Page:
Archive for the ‘Market Update’ Category

Durable Goods Orders Leap

  • New orders for key U.S.-made capital goods rebounded more than expected in February after two straight monthly declines.
  • Shipments surged, pointing to strong growth in business spending on equipment in the first quarter.
  • Overall orders for durable goods vaulted 3.1 percent last month as demand for transportation equipment soared 7.1 percent.

Some color:   The surge in core capital goods orders in February suggests further gains. There had been concerns spending could slow sharply after double-digit growth in the past quarters. Investment in equipment is likely to be bolstered by robust business confidence, strengthening global economic growth and a weakening dollar, which is boosting demand for U.S. exports.

That is helping to support manufacturing, which accounts for about 12 percent of U.S. economic activity.

The strength in core capital goods shipments, together with a surge in industrial production in February, could help offset the impact of soft consumer spending on first-quarter growth.

Read the whole thing:

Hat tip

It’s Going To Be A Volatile Year

Why?  Check out this stat, courtesy of Ryan Detrick:

The S&P 500 was up over 5% in January but could finish the first quarter in the red.

That only happened one time in history, in 1980.

S&P 500 was up 25.8% in 1980.


Leading Indicators Post 5th Straight Advance

The lede from 

What happened: The index rose for the fifth straight month, and eight of the 10 indicators that make up the leading index advanced. The biggest help came from average weekly manufacturing hours. Building permits and stock prices were the only drags.

In the six months ending February, the leading index has climbed 4%, faster than the 2.4% growth during the prior six months.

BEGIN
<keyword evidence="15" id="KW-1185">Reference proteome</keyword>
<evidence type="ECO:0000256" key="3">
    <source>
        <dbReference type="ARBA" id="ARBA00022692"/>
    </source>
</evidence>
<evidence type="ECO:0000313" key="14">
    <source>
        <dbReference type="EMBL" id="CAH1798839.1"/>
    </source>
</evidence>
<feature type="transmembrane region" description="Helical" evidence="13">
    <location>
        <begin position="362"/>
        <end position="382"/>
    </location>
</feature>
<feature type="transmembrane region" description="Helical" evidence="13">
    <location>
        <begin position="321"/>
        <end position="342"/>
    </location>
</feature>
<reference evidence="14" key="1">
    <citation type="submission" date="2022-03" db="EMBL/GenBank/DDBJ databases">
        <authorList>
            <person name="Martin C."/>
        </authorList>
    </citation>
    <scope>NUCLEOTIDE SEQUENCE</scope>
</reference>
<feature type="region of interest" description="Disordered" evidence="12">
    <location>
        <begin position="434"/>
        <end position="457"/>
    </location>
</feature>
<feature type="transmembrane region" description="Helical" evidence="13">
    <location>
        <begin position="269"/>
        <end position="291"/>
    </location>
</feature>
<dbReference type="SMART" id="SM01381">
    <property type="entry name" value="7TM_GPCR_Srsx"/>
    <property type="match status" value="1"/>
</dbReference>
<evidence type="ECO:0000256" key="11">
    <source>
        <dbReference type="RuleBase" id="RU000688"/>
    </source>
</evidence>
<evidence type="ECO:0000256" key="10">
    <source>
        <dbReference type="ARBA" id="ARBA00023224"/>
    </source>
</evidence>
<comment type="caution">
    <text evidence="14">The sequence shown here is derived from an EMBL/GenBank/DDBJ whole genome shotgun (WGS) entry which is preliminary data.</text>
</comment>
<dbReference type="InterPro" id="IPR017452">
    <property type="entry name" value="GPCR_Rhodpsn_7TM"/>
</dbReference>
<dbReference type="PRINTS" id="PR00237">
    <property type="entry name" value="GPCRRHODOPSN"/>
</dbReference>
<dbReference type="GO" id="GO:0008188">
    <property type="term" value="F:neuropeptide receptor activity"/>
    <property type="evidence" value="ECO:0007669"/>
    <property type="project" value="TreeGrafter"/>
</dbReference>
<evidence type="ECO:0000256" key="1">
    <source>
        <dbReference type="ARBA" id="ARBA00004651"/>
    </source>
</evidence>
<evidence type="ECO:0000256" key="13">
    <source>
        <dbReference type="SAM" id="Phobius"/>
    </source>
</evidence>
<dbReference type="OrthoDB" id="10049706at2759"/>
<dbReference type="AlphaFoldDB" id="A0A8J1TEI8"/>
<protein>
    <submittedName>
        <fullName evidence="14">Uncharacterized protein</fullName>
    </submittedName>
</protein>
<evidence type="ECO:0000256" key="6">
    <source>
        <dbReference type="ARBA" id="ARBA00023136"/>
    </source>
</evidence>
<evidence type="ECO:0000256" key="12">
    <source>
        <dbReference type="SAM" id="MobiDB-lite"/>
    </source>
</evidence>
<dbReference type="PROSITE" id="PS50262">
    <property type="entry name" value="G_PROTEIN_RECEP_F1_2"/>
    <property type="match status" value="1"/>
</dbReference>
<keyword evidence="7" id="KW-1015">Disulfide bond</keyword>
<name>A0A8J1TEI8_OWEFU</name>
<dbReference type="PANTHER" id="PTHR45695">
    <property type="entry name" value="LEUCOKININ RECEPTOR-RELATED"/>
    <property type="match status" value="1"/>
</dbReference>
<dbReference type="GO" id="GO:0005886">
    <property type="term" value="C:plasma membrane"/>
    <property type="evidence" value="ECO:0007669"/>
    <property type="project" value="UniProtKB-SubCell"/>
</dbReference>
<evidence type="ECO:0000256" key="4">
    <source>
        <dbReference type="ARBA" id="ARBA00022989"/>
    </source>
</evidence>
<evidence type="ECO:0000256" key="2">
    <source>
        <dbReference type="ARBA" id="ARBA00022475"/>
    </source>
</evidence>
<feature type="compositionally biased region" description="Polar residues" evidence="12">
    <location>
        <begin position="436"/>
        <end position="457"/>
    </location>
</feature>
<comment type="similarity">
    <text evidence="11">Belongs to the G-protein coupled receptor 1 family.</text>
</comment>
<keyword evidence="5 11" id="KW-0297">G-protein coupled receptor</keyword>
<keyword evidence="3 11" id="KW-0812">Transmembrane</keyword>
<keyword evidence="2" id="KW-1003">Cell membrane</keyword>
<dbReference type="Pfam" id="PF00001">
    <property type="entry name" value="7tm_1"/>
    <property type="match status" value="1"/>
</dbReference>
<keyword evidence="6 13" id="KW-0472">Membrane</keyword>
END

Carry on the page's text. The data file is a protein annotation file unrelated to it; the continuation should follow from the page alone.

The big picture: The gains suggest an economy with real momentum. Job market data continue to be strong, and consumer and business confidence are, for the most part, robust.

What they’re saying: “The LEI points to robust economic growth throughout 2018. Its six-month growth rate has not been this high since the first quarter of 2011,” said Ataman Ozyildirim, director of business cycles and growth research at The Conference Board.

Fed Raises Rates, More Hikes To Come

The Federal Reserve voted unanimously to raise interest rates during new chairman Jerome Powell’s first meeting.  The lede from 

The Federal Reserve said it would raise short-term interest rates a quarter-percentage point and signaled it could lift them at a slightly more aggressive pace in coming years to keep the strengthening economy on an even keel.

Fed officials said they would increase their benchmark federal-funds rate to a range between 1.5% and 1.75% and penciled in a total of three rate increases for this year.

But compared with December, more officials think they will need to raise interest rates at least four times this year if the economy performs in line with their expectations. Seven of 15 participants now expect at least four rate increases this year, an increase from four of 16 participants at the December meeting.

Most Fed officials also expect the Fed would need to raise rates at least another three times next year. At the December meeting, officials projected around two increases would be needed in 2019.
Read the whole thing:




Leaving Illinois, in Droves

The lede:   At Wirepoints, we’ve covered the impact that Illinois’ punishing property taxes are having on South Cook families. Their home values are being destroyed and their disposable incomes consumed. Effective tax rates of 3 to 5 percent or higher are chasing people, many of them with limited means, out of their homes. The Chicago Tribune and others have reported on the exodus of blacks from the Chicago area as fewer jobs, more crime, a failing education and higher taxes make Illinois unlivable.

Somebody did the math, and its not pretty.  Stay and pay more and more for a government he trusts less and less, or leave and save $1 million dollars.